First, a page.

If you’ve used my free portfolio recommendation calculator, you’ll know that I recommend a diversified portfolio of low-cost index mutual funds. Some people recommend actively managed mutual funds or picking your own stock investments, but here are my reasons for using and recommending index mutual funds.
Index funds offer unsurpassed access to a diverse number of stocks and bonds within any single asset class. A single index fund can give you a piece of over 4,000 companies. Try replicating that with individual stocks and you’ll find yourself sinking under all those commission charges. Most actively managed funds are concentrated on no more than 30 stocks. If they’re investing in more than that, then what are you paying those “smart” fund managers for anyway?
Index mutual funds handily beat actively managed mutual funds when it comes to costs and fees. This is especially true when you compare low-cost index funds (like those at Vanguard) to actively managed funds. On average, other mutual funds cost six times more than Vanguard’s. Mutual funds at Vanguard have total expenses of about 0.2%, while the expense ratio on actively managed funds is commonly 1.2% or even higher. The less you pay in costs, the more you keep for yourself. Additionally, index funds have lower portfolio turnover (buying and selling stocks) than actively managed funds – resulting in lower trading costs and lower taxes.
Because index funds trade much less often than actively managed funds or stock-picking brokers, you’ll pay lower taxes. Now this only matters in taxable accounts (not 401(k) plans, 403(b) plans, 457 plans, IRAs, or other similar accounts). But in taxable accounts it can make a BIG difference in your net returns.
Market Performance Less Fees
An index fund will always perform exactly as well as the index it tracks less the fees (expense ratio). So if you invest in an S&P 500 index fund, you can be guaranteed to get returns equal to the S&P 500 minus the expense ratio you pay for the index fund. This is essentially guaranteed because that’s the purpose of the index fund – to match the index.
This is not true with stock picking or actively managed funds. You have no idea what your performance will be. Actually, there’s a good chance you’ll underperform an index fund invested in similar assets. A study by the Center for Research in Security Prices (CRSP) found that over a 31 year period (1970-2000) only 19 of 345 mutual funds (only 5.5%) beat their benchmarks by 1% or more. Another 42 funds (or 12.2%) matched their benchmarks within 1% (plus or minus). Meanwhile, 80 of the funds underperformed their benchmarks by at least 1% and another 204 funds were discontinued due to their dismal performance.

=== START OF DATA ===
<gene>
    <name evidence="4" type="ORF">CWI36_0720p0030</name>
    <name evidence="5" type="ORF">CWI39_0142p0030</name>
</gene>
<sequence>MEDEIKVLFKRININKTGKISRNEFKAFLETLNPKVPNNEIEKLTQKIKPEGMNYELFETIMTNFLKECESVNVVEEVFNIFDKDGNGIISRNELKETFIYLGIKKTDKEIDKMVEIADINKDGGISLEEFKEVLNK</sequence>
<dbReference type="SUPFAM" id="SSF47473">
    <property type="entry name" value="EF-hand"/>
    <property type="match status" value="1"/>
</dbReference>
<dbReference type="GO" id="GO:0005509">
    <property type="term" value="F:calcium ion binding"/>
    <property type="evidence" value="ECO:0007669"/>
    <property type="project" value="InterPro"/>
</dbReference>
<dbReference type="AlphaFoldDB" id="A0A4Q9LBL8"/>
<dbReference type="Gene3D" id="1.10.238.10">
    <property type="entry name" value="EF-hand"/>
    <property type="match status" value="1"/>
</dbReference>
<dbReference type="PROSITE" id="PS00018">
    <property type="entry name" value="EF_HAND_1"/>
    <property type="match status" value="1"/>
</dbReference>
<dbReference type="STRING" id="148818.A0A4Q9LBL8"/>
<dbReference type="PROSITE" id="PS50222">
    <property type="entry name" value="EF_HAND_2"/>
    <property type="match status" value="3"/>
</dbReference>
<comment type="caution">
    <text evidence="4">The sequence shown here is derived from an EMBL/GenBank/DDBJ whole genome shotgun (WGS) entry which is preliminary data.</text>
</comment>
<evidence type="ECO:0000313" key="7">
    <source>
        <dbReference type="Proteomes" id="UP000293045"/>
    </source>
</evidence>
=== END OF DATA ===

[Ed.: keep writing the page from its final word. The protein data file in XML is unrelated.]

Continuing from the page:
So if you took your chances with funds that try to beat the market, you only had a 17.7% chance of at least matching the market. That’s worse than a 1 in 5 chance. You would have had over an 80% chance of doing worse than the market! If you had used index funds, you would have had a 100% chance of matching the market’s performance within 1%. Take your pick.
Less Time Required to Monitor
Using index funds requires far less time than stock picking or using actively managed funds. If you’re picking stocks, you’ll have to continually keep up on your “favorite picks” to make sure you don’t miss any “opportunities” or pitfalls. If you’re using actively managed mutual funds, you have to keep up on your fund manager and you might have to search for replacement funds if yours is discontinued because of poor performance.
Using index funds allows you to focus on more important things in life – things you enjoy more than poring over financial statements, mutual fund prospectuses, and investment research. Even though those sound like worthwhile activities to increase your investment returns, research has shown that there is little to no evidence that such strategies are profitable in the long run.
The Evidence Favors Indexing
Mountains of evidence exists in the form of academic research supporting the case of index funds. There’s far more than I can cover in this short post, and most of you won’t be interested in reading it. But if you are, I highly recommend checking out the 12 Steps at Index Funds Advisors. There you can find all the evidence you need to see that index fund investing is far better than stock picking or using actively managed funds.
The investment and financial services industries have a vested interest in convincing you that it’s possible to beat the market – either by doing it yourself, buying their systems, or letting them do it for you. But Nobel laureates and academic researchers have found that no evidence exists to support the idea that such strategies will work in the long run. The successes you see among investment professionals and individual investors are exactly what you’d expect to see based purely on statistical luck. Don’t let a lucky few tempt you into frittering away your investment dollars.
There you have it – my reasons for using and recommending index funds. I’ll be writing more about investing over time, but that’s a good basic introduction as to why index funds are the best choice. If you’re interested in learning more about personal finance, make sure you sign up for free updates to Provident Planning!